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Springfield Police Will Stop Responding To Some Crashes

Springfield Police Will Stop Responding To Some Crashes

By Nancy Simpson. CREATED Jul 15, 2014

Beginning August 1st, police in Springfield will no longer respond to crashes where someone isn't injured, the vehicles can be moved, the drivers are not drunk and all parties have insurance.

Edited from a press release from the Springfield Police Department:

During the past harsh winter, the community likely noticed the Springfield Police Department (SPD) go into “emergency status” for traffic crash response.

When this status is in effect, citizens involved in motor vehicle crashes are instructed to exchange information with other drivers involved and make a walk-in crash report as long as all involved vehicles are operable, there are no injuries present, and none of the involved drivers are alcohol or drug-impaired. There is no need to contact police in this situation during emergency status.

This protocol has allowed the SPD to wisely use its resources in times of a high call volume, and it has also caused the department to reevaluate its response to motor vehicle crashes on days when weather is not a factor.

Beginning Aug. 1, regardless of the weather and road conditions, the SPD will respond to motor vehicle crashes in a similar manner as when it is in emergency status. If the following conditions exist, then no police response is required, and no crash report will be completed by officers.

No injuries are involved. All vehicles involved are operable and don’t need to be towed. It resulted in no damage to public or private property. No alcohol/drug-impaired drivers are involved. No driver leaves before exchanging information. All drivers have valid proof of insurance.

Just as the SPD’s been advising during times of emergency status, motorists are advised to exchange information with one another and make a Citizens Crash Report. The information that should be exchanged includes the name, address, vehicle information including license plate and driver’s license numbers, and insurance information.

Citizens can locate the crash report forms at the SPD Headquarters (321 E. Chestnut Expressway) or the South District Station (2620 W. Battlefield), on the SPD’s website or at any Springfield library. Completed forms can be returned in person to either SPD station, by mailing to Headquarters or emailing to In 2013, the SPD responded to and took reports on 4,913 non-injury crashes. This number does not include fatalities, injury crashes, hit-and-runs, or walk-in reports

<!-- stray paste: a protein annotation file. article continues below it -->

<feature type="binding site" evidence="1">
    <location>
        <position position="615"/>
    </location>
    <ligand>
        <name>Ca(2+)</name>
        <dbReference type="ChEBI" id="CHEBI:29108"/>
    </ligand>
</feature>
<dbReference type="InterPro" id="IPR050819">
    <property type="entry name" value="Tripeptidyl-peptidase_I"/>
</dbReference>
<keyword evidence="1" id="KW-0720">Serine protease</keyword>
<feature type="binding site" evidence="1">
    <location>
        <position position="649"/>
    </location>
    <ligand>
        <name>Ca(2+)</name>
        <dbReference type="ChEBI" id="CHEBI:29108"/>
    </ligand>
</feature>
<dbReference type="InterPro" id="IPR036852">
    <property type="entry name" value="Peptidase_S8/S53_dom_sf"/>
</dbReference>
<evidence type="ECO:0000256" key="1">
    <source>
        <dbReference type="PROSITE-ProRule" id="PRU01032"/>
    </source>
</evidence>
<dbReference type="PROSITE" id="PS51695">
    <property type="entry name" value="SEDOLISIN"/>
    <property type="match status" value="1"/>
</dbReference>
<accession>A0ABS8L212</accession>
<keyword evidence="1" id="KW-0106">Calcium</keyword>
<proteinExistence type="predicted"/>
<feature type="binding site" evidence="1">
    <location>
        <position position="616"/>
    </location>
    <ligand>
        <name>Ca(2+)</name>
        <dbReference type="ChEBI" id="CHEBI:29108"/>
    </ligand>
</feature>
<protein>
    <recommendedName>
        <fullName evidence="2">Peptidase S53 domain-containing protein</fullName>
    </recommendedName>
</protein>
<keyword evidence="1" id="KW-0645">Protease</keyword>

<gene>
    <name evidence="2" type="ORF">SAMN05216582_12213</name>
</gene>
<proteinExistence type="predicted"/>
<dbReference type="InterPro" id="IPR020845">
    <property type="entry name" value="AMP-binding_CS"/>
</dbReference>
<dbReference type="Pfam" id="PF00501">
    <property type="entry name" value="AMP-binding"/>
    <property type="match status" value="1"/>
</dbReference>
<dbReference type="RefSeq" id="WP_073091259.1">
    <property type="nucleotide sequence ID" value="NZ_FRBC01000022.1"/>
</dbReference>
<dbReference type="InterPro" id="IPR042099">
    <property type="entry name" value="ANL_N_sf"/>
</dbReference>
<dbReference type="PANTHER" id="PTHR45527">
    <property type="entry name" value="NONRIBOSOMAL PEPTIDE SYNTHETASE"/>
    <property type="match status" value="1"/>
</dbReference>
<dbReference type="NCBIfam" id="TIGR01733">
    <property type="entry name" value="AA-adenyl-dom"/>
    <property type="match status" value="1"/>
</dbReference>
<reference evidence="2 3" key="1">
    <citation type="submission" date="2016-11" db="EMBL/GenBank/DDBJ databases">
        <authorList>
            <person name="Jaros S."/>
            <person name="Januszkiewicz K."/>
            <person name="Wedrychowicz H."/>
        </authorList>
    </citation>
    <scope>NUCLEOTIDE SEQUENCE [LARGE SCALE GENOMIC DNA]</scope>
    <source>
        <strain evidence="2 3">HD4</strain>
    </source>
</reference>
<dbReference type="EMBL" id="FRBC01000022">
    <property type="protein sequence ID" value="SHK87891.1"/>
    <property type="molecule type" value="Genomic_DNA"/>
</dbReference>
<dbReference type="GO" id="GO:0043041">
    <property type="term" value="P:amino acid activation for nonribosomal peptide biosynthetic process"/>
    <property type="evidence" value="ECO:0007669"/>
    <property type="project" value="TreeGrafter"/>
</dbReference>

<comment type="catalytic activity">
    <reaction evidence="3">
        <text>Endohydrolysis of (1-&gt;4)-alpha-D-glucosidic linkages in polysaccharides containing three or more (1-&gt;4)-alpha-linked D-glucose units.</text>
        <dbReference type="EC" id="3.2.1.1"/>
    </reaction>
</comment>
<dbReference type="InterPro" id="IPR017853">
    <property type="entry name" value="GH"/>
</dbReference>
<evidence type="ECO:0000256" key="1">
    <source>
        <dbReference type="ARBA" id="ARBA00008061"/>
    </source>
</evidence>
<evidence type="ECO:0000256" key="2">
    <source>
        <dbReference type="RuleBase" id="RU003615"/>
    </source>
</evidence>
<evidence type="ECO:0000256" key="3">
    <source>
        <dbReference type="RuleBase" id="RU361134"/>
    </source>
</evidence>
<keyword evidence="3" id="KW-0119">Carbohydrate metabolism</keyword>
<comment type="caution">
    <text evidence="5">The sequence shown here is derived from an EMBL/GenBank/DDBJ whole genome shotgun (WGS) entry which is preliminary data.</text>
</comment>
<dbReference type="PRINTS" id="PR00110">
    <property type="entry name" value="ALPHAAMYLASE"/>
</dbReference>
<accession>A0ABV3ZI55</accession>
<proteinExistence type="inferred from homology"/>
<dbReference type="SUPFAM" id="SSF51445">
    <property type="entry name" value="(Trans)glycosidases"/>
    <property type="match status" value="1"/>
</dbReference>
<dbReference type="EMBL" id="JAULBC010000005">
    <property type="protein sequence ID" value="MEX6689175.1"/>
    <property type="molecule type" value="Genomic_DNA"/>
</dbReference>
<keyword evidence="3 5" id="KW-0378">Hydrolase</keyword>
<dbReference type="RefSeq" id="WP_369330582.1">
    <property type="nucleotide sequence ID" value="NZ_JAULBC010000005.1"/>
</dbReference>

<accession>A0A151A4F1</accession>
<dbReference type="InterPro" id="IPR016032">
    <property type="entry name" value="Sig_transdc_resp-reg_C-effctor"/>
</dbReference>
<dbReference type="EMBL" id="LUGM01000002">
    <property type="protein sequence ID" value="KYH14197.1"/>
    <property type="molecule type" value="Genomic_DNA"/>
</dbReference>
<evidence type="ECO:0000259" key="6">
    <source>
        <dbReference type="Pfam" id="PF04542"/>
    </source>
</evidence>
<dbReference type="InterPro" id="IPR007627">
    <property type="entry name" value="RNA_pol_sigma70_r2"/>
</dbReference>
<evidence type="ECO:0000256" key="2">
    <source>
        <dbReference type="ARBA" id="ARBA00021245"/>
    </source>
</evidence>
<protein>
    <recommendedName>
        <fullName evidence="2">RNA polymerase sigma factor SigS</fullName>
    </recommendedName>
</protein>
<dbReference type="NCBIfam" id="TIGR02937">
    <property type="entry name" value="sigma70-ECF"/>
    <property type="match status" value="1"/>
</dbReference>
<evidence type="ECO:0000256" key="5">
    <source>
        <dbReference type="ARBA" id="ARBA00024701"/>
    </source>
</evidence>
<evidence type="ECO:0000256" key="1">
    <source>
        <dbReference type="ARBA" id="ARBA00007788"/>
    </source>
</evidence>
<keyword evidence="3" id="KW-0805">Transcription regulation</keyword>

When reviewing responses to traffic crashes, the SPD found that the average time spent on travel and on-scene work of a non-injury crash was 67 minutes. Annually, this protocol could save thousands of officer hours that could alternatively be spent on proactive policing.

“For the SPD’s traffic officers, specifically, this will include allowing for a quicker response to community complaints about traffic-related issues and conducting more enforcement efforts on red-light violations and intersections that have a high frequency of crashes,” said Police Chief Paul Williams.

The time saved will additionally allow the SPD’s patrol officers to focus on identified crime trends in their areas of responsibility, and they will have more time to locate and arrest wanted subjects, respond to community complaints, conduct traffic and DWI enforcement activities, and interact with the community.

“We will be able to spend more time changing poor driving behaviors of citizens, thus preventing crashes from happening in the first place,” said Williams. “Citizens won’t feel the need to wait for an officer over a fender bender that can quickly be resolved between the parties. This change in department policy and practice is a win-win for both the community and their police force."

Nancy Simpson

Nancy Simpson

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With a passion for news, Nancy has worked at KTTS for 15 years. Awarded Best Newscast from Missouri Broadcasters Association and recipient of the Edward R. Murrow Award for Investigative Reporting